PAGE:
You will fish the rivers via daily horseback rides from two base camps set on the Rio Dorado. The Yungas forest surrounding the rivers is as wild as any place on earth. So be sure to bring your camera not that pictures will do it justice. You may encounter Mono Cai the native monkeys, Chancho Majano the wild native pigs or Tapir a very interesting looking animal that is almost prehistoric.
So if you are looking for the fishing adventure of a lifetime in a remote place that very few people will ever visit with the chance to catch the toughest of all freshwater fish then pack your bags and head to the Yungas of Northwest Argentina.
Salta City is your destination, a historical city with great restaurants to enjoy traditional northwestern Argentine cuisine and wines.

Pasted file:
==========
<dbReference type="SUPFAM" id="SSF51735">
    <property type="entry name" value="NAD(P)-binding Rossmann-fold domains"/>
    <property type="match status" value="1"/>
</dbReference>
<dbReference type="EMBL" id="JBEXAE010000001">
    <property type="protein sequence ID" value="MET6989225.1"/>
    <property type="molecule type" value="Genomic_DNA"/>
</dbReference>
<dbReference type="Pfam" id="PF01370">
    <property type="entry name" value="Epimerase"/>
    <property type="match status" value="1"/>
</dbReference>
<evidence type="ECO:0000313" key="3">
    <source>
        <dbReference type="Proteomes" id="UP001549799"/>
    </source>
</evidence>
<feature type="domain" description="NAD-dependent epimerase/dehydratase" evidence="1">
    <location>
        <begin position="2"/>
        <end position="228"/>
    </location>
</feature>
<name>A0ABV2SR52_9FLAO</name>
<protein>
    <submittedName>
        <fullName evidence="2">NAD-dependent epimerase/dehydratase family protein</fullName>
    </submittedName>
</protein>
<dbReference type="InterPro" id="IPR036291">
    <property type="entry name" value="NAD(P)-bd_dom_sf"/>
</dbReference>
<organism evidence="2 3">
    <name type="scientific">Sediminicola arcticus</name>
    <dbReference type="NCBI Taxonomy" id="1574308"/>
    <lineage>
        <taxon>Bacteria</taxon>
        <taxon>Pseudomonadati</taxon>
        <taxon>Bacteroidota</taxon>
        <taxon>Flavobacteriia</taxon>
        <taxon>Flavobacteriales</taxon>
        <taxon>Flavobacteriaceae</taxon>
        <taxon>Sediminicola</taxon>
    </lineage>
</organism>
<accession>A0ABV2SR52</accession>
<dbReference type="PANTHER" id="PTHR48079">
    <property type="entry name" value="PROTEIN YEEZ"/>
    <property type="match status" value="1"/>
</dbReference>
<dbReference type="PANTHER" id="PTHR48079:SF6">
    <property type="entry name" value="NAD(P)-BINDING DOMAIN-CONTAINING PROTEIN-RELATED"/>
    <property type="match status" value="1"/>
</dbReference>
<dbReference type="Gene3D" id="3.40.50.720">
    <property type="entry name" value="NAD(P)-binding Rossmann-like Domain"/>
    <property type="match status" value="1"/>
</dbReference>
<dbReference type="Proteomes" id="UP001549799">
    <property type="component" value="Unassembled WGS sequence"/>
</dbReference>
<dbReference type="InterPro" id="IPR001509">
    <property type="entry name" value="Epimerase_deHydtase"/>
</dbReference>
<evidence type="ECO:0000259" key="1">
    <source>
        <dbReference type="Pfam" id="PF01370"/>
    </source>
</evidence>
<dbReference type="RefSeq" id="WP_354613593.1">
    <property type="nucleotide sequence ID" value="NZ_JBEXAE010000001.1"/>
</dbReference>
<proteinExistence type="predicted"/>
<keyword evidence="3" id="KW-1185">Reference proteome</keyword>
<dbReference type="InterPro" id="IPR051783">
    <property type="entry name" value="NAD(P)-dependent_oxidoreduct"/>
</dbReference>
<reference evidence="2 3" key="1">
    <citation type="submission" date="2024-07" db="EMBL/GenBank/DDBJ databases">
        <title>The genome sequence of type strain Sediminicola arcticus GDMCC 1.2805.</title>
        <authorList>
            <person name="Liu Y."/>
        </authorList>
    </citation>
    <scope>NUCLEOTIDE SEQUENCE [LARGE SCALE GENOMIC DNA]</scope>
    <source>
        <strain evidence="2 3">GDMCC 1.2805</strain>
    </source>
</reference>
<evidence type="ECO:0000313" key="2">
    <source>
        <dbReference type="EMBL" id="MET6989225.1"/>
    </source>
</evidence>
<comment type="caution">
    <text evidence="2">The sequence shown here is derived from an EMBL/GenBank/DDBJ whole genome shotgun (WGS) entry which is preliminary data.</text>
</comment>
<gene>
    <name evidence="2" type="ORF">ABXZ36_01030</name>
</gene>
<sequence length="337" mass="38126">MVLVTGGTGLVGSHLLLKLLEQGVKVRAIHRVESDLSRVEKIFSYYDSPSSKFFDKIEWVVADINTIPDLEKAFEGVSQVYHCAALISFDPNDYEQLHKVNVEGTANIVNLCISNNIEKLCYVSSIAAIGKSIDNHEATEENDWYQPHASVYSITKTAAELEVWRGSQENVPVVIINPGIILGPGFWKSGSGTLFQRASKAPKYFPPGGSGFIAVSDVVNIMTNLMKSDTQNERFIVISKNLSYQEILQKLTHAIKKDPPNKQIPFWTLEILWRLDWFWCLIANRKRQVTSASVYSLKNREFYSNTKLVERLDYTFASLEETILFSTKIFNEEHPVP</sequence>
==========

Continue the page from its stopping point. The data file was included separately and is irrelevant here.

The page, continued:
After breakfast you will depart for the Yungas and the clear water Dorado streams. A two hour drive to the ranch and you will be fishing the Rio del Valle for Dorado in the 2 to 5 k range. A base camp on the lower section of Dorado River allows you to fish the lower river and return in the evening to base camp for dinner, a traditional asado.
After fishing the lower section you need to take horses to reach the upper river camp at the "the Canyons". The " Canyons " provides the angler a chance for BIG Dorado lurking in every pool. By this time you are all charged up with adrenalin rushing on each cast. The angler by now has experienced the remoteness and beauty of the environs, the challenge and excitement of the stalk and that special high when a Dorado is solidly hooked and FISH ON takes on a whole new meaning!!
If any of the following appeal to you then experiencing the ' REEL DEAL ' should be on your fishing list: